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There is an in-game point scoring system. I will admit this is not my favorite. I have a bit of stealth OCD when it comes to games and when I’m being graded for how well I perform during the game and not at the end of each mission, the OCD gets even worse and it completely breaks my immersion. I preferred Dishonored’s end of mission scoring and performance reporting. It made the gameplay feel more immersive and wasn’t making me second guess my decisions all the time.

Just being spotted by a suspicious NPC caused my score to drop around 1250 points. Now, in the bigger picture at the end of a level, this would be a small number compared to the point gain I was set to earn overall. However, I’m obsessive enough about it that I would rage slightly and restart the checkpoint until I got it right without losing points from stupid things like being noticed. After finding myself doing this on every level, I realized that I needed to stop fighting my play-style and just get better at situational awareness and planning.

If you are an OCD stealth gamer and not Mr. Perfect (as I’m not) when it comes to pulling off missions with absolute perfection, you will be challenged and pushed to your limits by how hard the stealth can be on harder difficulties. This is not a game with cones of vision and mumbling guards who are easily fooled and repeat the same inane dialogue. This is as realistic as a stealth game gets. When you do pull out the Silver Baller pistols and start dishing out the headshots, the game allows you to have your fun (albeit with point deductions unless you thoroughly clean up your mess afterwards). The gunplay is impactful, weighty, and a hell of a lot of fun to engage in when it is necessary or required. However, it is not perfect. Enemies, once engaged, will often shoot at nothing and the combat isn’t as refined as in other 3rd person shooters. But then again, as I said, this is not a combat game.

Contracts Mode:

Contracts mode is the sandbox of Hitman Absolution. Here you can create your own levels and play through those created by other users. Since there is no more loadout selection before starting each new level in the campaign, Contracts mode fills this gap by allowing you to select which weapons and objects are available throughout your created mission. What’s even better is that these created levels can be shared and you can challenge others to complete your own missions better than you, the designer. Naturally, you can show up other creators by finding better ways of completing their own custom missions as well.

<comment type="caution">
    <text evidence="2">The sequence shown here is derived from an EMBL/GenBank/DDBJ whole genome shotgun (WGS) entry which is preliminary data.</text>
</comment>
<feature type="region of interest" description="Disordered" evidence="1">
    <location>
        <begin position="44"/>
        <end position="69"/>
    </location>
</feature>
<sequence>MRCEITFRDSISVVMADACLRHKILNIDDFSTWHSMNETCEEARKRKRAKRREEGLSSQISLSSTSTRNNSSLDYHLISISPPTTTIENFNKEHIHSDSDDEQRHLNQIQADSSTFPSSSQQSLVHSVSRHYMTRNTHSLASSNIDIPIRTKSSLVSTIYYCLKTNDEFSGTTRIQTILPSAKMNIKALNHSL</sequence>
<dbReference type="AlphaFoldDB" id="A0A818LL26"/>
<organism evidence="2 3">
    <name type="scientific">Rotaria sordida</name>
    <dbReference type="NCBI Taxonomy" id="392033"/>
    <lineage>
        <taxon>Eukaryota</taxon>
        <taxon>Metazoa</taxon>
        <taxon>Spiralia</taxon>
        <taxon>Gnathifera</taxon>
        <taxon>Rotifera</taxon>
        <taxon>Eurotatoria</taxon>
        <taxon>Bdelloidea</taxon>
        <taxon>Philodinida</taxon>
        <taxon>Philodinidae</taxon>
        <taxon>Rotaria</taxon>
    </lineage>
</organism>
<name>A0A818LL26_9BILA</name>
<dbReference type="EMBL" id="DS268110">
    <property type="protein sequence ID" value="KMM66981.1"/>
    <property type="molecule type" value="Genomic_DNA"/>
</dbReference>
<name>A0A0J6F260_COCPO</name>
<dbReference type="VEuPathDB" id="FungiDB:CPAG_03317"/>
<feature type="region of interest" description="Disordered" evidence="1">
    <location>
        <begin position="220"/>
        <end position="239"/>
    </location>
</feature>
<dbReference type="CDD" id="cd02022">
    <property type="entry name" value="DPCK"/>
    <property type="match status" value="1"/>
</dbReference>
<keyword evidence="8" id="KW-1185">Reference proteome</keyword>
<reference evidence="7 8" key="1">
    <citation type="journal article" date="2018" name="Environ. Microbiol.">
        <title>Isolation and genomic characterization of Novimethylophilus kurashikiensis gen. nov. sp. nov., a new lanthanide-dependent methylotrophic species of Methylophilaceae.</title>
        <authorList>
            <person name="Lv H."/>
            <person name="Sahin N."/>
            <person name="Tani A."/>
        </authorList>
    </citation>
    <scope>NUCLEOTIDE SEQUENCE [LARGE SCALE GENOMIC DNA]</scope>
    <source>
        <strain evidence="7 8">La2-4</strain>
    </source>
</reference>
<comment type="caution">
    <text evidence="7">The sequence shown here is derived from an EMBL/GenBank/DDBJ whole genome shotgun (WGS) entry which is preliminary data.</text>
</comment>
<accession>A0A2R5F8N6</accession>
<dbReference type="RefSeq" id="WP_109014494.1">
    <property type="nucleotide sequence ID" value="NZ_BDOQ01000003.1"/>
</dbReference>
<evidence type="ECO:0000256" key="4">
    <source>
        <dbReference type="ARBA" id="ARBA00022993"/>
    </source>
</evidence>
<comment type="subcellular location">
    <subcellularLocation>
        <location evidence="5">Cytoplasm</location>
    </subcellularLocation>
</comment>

Sound and Graphics:

Hitman Absolution is running on a new engine and what a beauty it is. I played the PC version on Steam and the lighting and ambience in darker levels was really engaging. The sound design is great too and you will find yourself carefully listening for every little thing that will either aid you or possibly hinder your progress.

 

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After playing through the game and replaying my favorite missions, I was just blown away by the smoothness of the crowd mechanics. I rarely look at NPCs in a crowd in a game. But with Hitman Absolution, I was checking out everyone to see what little thing they were doing, or listening to what they were saying on the cell phones. For me, it was one of those, just stop and smell the roses things. Certain aspects of the lighting and graphics reminded me of the Witcher 2 on PC’s look on a medium to high setting. I’m not one to nitpick graphics that get the job done. Hitman looks great.

Conclusion:

If you love stealth, Hitman Absolution is for you. The story holds up and keeps you engaged as you slink along through the missions. Certain villains had a very deliciously evil streak to them. But there were moments were they were a tad on the generically fictional and 2-dimensional side. This isn’t some complex tale where the lines between good and evil are blurred and every decision is a possible moral conundrum. This is Hitman. You are on a path of atonement and redemption, but you will still do what you do best in order to get there…razor wire in hand.